Responding to a Child’s Report of Abuse

from Preventing Child Abuse (fourth edition) by Beth A. Swagman

An important factor in a child’s ability to recover is the reaction of the person the child tells about the abuse. As responsible adults, what do we say and do? The following suggestions may help you and the child cope with a disclosure.

    • Believe what they are telling you. Children rarely lie about abuse.
    • Listen. Go to a private place away from the distractions of other children, TV, and so on. Let them tell their story in their own words. If the child has difficulty verbalizing, drawing pictures or using dolls might help.
    • Do not ask “why” questions because they tend to lay blame on the child (for example, “why didn’t you run away?”). Make sure the child knows that it is not his or her fault.
    • Remain calm. The child will believe that your anger, shock, or horror is directed at him or her.
    • Don’t ask the child to show you any bruises that are beneath his or her clothing or underwear; simply note the bruises that aren’t concealed.
    • Reassure the child that he or she did the right thing by telling, that the child is not to blame, that you are sorry this has happened, that this has happened to many other children, that these children had the same feelings, and that they recovered and so will the child. Reassure the child that you will do your best to get the help he or she needs and to protect the child from further abuse.
    • Keep your opinions of the offender to yourself, while placing full responsibility on his or her shoulders. Many children are victims of someone they have loved and trusted, and your negative comments may be perceived by the child to be a reflection of his or her worth as well.
    • Do not frighten the child by talking about police involvement or medical examinations, or by telling them that they were abused.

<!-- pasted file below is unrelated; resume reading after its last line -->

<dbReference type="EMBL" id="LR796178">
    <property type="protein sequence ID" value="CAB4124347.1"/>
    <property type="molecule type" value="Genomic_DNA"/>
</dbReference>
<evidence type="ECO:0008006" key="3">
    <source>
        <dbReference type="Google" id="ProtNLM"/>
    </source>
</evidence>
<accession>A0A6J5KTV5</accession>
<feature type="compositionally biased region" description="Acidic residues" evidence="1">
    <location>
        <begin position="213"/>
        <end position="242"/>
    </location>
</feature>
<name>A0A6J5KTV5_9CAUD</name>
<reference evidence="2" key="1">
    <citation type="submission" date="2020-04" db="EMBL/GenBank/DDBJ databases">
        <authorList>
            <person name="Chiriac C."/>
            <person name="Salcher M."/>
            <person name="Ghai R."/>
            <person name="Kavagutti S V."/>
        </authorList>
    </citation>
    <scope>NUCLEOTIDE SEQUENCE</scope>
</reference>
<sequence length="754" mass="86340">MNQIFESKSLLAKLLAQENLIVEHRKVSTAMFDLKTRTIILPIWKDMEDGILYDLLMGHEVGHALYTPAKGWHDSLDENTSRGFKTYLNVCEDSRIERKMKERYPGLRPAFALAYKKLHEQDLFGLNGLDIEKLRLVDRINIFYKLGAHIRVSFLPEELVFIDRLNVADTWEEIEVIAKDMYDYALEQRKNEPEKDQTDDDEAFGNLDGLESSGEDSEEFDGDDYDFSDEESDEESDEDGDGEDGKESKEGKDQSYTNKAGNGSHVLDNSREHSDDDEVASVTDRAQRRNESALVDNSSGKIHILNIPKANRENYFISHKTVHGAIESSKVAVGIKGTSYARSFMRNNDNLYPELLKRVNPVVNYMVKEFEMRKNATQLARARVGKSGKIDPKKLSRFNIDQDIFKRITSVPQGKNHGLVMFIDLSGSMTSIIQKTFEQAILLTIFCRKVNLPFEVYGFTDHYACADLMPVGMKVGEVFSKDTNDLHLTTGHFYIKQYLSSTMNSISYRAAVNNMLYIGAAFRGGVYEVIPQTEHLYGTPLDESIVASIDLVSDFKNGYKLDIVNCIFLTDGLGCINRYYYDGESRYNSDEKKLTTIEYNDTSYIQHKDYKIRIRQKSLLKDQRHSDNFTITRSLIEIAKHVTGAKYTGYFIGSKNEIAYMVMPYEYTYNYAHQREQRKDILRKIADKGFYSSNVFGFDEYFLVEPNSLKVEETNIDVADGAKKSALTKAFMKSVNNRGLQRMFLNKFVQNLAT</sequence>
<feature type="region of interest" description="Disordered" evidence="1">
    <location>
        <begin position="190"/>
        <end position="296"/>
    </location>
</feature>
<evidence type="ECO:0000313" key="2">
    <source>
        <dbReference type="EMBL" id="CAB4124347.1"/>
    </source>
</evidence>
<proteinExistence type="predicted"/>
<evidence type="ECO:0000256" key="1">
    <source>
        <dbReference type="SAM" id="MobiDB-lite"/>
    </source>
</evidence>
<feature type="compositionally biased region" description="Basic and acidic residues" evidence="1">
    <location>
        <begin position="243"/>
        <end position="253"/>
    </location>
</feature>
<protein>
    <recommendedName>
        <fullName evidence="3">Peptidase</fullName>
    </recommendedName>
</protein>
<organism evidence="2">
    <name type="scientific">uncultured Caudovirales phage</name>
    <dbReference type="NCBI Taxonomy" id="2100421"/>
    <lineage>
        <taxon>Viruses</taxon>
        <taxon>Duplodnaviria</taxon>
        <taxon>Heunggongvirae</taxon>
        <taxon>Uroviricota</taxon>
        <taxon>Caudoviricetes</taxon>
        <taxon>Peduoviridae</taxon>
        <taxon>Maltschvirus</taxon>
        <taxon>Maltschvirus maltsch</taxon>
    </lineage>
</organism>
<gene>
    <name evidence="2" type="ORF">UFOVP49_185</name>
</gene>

• Do not confront the offender. This could impair a formal investigation by giving the offender time to invent a story. Also, a perpetrator can plant seeds of doubt in your mind about the truth of the child’s story.
    • Report the abuse to the police and to a child protection agency. Most children want the offender to get help and want to protect other children from abuse. Abusers will not seek help voluntarily and will not stop offending on their own.
    • Get counseling for the child. The emotional aftermath of sexual abuse will not disappear by itself. Your child will need to resolve many issues that can be dealt with more effectively with the help of professionals.
    • Support the child. Respect his or her privacy, keep a routine, and answer questions calmly.

 

Responding to Families Notified of Alleged Abuse

From Preventing Child Abuse (fourth edition) by Beth A. Swagman

 

Here are some guidelines for situations in which you have responsibility for talking with families about an alleged abuse against one of their children.
  • Remain calm and nonjudgmental.
  • Anyone who makes a report to the police or child protection authorities is usually granted anonymity, so do not identify the reporter unless you are given permission to do so.
  • Do not share any statements made by the child with a parent or relative implicated by the child as an abuser. It is advisable not to share the child’s statements with anyone other than the authorities until the identity of the abuser can be determined and authorities have determined whether the child is protected from contact with that person.
  • Do not attempt to convince a parent that the alleged abuse happened or did not happen; do not attempt to discredit the child or cast suspicion on the alleged abuser.
  • Do not investigate with a parent or family member what may be happening in the home, and do not share information with a parent that has not been shared with the authorities.
  • Do not make promises to a parent or family member about the outcome of the investigation.
  • Listen to any information a parent may offer about the incident and record it immediately after the conversation; report additional information to authorities through the reporting procedure outlined in our Care & Safety Policy.
  • Offer the parent(s) emotional support; this may be necessary for several months.
  • Suggest resources for the parent(s) including books or literature that may be helpful to them. Later, counseling resources may be necessary for the parent(s), child, or the family.
  • Allow the parent(s) to express disbelief, anger, and grief; the parent(s) may be in shock or denial at the mention of abuse allegations.
  • Do not minimize the type of abuse, its impact on the child, or its harm to the child.
  • Assure the parent(s) of the need to maintain privacy unless disclosure is necessary to protect the well-being of other children.